Friedrich Overbeck, Italia and Germania (1811-28)
In 1810, around the same time that Friedrich Overbeck (1789-1869) painted a portrait of his close friend and fellow Nazarene Franz Pforr (1788-1812), the two artists embarked on a collaborative project that aimed to weave the threads of their personal relationship into a complicated tapestry of Romantic fable, allegory, and aesthetic manifesto. Each of the two was to paint a picture that at once embodied their friendship and their common artistic ideals. Pforr’s painting, Shulamit and Maria (1811), was a medieval-style diptych completed shortly before he died of tuberculosis in 1812. It introduced the two competing sources of Nazarene inspiration, the serene art of the early Italian Renaissance and the pious, contemplative painting of the artists’ native Northern Europe, in form of two female allegorical figures. In the guise of a Raphaelite Madonna, Shulamit sits in a walled garden in a classical, Mediterranean landscape, while Maria sits alone in a Flemish interior, contemplating her hair and a book of hours.
Overbeck did not complete his version of the friendship allegory at the time. When he returned to it years later, he transformed Pforr’s Shulamit and Maria into two new female figures representing the abstract national ideals of Italia and Germania. United in a single canvas, the two women are situated within a fictional landscape containing both a Germanic town, complete with a Gothic church spire, and a simple monastery straight out of the Roman countryside. Germania, who clasps one of Italia’s hands in both of hers and leans her entire body forward to meet Italia’s gentle, impassive nod, seems to be the far more urgent and needy friend. This impression is borne out in a letter Overbeck wrote to an art dealer in 1829, in which he explains that one of his intentions was to portray the “yearning…that constantly pulls the north toward the south, the yearning for its art, its nature, its poetry…” [“Es ist endlich…die Sehnsucht gemeint, die den Norden beständig zum Süden hinzieht, nach seiner Kunst, seiner Natur, seiner Poesie;” quoted in Jürgen Gläsemer, Traum und Wahrheit: Deutsche Romantik aus Museen der Deutschen Demokratischen Republik, exh. cat. Berne, 1985.]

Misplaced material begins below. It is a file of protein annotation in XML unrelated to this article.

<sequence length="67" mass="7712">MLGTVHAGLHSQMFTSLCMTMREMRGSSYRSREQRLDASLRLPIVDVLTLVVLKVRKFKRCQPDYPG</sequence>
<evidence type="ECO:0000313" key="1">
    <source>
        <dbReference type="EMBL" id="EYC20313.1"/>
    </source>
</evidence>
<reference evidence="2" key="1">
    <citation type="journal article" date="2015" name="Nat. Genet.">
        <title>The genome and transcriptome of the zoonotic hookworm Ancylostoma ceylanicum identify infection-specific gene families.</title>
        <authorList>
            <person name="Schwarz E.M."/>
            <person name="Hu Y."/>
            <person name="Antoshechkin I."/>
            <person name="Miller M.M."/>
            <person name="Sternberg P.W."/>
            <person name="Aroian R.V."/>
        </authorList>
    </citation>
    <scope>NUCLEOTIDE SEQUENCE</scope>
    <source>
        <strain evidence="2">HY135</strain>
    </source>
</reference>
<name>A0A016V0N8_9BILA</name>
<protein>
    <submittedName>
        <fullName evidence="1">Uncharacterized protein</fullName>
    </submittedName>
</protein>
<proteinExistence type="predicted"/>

Throughout the 18th and 19th centuries, it was commonly held that the introspective, spiritual, melancholy Northern artist longed for the unencumbered pleasure and warmth of southern climes. In his History of Ancient Art (1764), neoclassical art theorist Johann Joachim Winckelmann proposed that the development of classical form was at least partially attributable to the fact that the ancients were blessed with a warm climate and were thus able to observe the natural beauty of the unclothed human form as it engaged in athletic activity. Over a hundred years later, in The Case of Wagner (1888), the philosopher Friedrich Nietzsche contrasted the music of Richard Wagner to Georges Bizet’s Spanish-inspired opera Carmen. The latter, he claimed, allowed the spirit to soar because it was forged under the warm, blue sky of the Mediterranean, while the former was cold, wet, and typically Teutonic. In the intervening period, countless German artists, writers, and musicians followed in the footsteps of Goethe’s Italian Journey and were inspired by the myth of Italy.